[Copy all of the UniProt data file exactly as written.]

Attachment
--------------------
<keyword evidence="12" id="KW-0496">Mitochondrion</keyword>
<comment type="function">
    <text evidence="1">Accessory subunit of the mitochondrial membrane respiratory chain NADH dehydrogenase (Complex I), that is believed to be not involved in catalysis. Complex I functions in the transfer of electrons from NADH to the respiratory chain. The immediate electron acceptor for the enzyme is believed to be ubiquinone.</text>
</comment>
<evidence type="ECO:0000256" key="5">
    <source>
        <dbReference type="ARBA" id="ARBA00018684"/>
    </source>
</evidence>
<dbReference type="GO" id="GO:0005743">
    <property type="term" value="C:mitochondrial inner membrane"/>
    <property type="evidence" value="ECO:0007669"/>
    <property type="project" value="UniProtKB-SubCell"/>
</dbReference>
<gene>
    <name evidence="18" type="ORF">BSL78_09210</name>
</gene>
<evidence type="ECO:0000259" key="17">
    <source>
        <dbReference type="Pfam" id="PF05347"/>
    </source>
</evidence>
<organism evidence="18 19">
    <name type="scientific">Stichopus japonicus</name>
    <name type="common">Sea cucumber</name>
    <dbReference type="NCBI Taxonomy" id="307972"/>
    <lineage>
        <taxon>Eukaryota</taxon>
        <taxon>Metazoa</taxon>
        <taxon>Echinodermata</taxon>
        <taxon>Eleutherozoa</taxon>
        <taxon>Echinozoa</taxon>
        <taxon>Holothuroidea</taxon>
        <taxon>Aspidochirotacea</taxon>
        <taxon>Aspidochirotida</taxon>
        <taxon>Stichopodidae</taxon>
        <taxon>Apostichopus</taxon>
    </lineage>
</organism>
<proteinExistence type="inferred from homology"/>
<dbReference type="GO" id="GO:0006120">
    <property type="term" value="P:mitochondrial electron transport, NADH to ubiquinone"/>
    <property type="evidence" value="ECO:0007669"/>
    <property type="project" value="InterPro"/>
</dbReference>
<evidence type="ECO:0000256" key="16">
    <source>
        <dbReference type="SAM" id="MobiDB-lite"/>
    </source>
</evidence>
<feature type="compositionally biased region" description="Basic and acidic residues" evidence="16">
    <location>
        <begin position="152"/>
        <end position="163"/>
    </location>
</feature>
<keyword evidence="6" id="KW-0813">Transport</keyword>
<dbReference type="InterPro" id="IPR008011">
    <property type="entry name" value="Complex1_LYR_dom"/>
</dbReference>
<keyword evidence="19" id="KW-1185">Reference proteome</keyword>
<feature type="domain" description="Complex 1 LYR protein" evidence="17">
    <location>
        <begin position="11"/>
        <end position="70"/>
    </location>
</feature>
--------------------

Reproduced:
<keyword evidence="12" id="KW-0496">Mitochondrion</keyword>
<comment type="function">
    <text evidence="1">Accessory subunit of the mitochondrial membrane respiratory chain NADH dehydrogenase (Complex I), that is believed to be not involved in catalysis. Complex I functions in the transfer of electrons from NADH to the respiratory chain. The immediate electron acceptor for the enzyme is believed to be ubiquinone.</text>
</comment>
<evidence type="ECO:0000256" key="5">
    <source>
        <dbReference type="ARBA" id="ARBA00018684"/>
    </source>
</evidence>
<dbReference type="GO" id="GO:0005743">
    <property type="term" value="C:mitochondrial inner membrane"/>
    <property type="evidence" value="ECO:0007669"/>
    <property type="project" value="UniProtKB-SubCell"/>
</dbReference>
<gene>
    <name evidence="18" type="ORF">BSL78_09210</name>
</gene>
<evidence type="ECO:0000259" key="17">
    <source>
        <dbReference type="Pfam" id="PF05347"/>
    </source>
</evidence>
<organism evidence="18 19">
    <name type="scientific">Stichopus japonicus</name>
    <name type="common">Sea cucumber</name>
    <dbReference type="NCBI Taxonomy" id="307972"/>
    <lineage>
        <taxon>Eukaryota</taxon>
        <taxon>Metazoa</taxon>
        <taxon>Echinodermata</taxon>
        <taxon>Eleutherozoa</taxon>
        <taxon>Echinozoa</taxon>
        <taxon>Holothuroidea</taxon>
        <taxon>Aspidochirotacea</taxon>
        <taxon>Aspidochirotida</taxon>
        <taxon>Stichopodidae</taxon>
        <taxon>Apostichopus</taxon>
    </lineage>
</organism>
<proteinExistence type="inferred from homology"/>
<dbReference type="GO" id="GO:0006120">
    <property type="term" value="P:mitochondrial electron transport, NADH to ubiquinone"/>
    <property type="evidence" value="ECO:0007669"/>
    <property type="project" value="InterPro"/>
</dbReference>
<evidence type="ECO:0000256" key="16">
    <source>
        <dbReference type="SAM" id="MobiDB-lite"/>
    </source>
</evidence>
<feature type="compositionally biased region" description="Basic and acidic residues" evidence="16">
    <location>
        <begin position="152"/>
        <end position="163"/>
    </location>
</feature>
<keyword evidence="6" id="KW-0813">Transport</keyword>
<dbReference type="InterPro" id="IPR008011">
    <property type="entry name" value="Complex1_LYR_dom"/>
</dbReference>
<keyword evidence="19" id="KW-1185">Reference proteome</keyword>
<feature type="domain" description="Complex 1 LYR protein" evidence="17">
    <location>
        <begin position="11"/>
        <end position="70"/>
    </location>
</feature>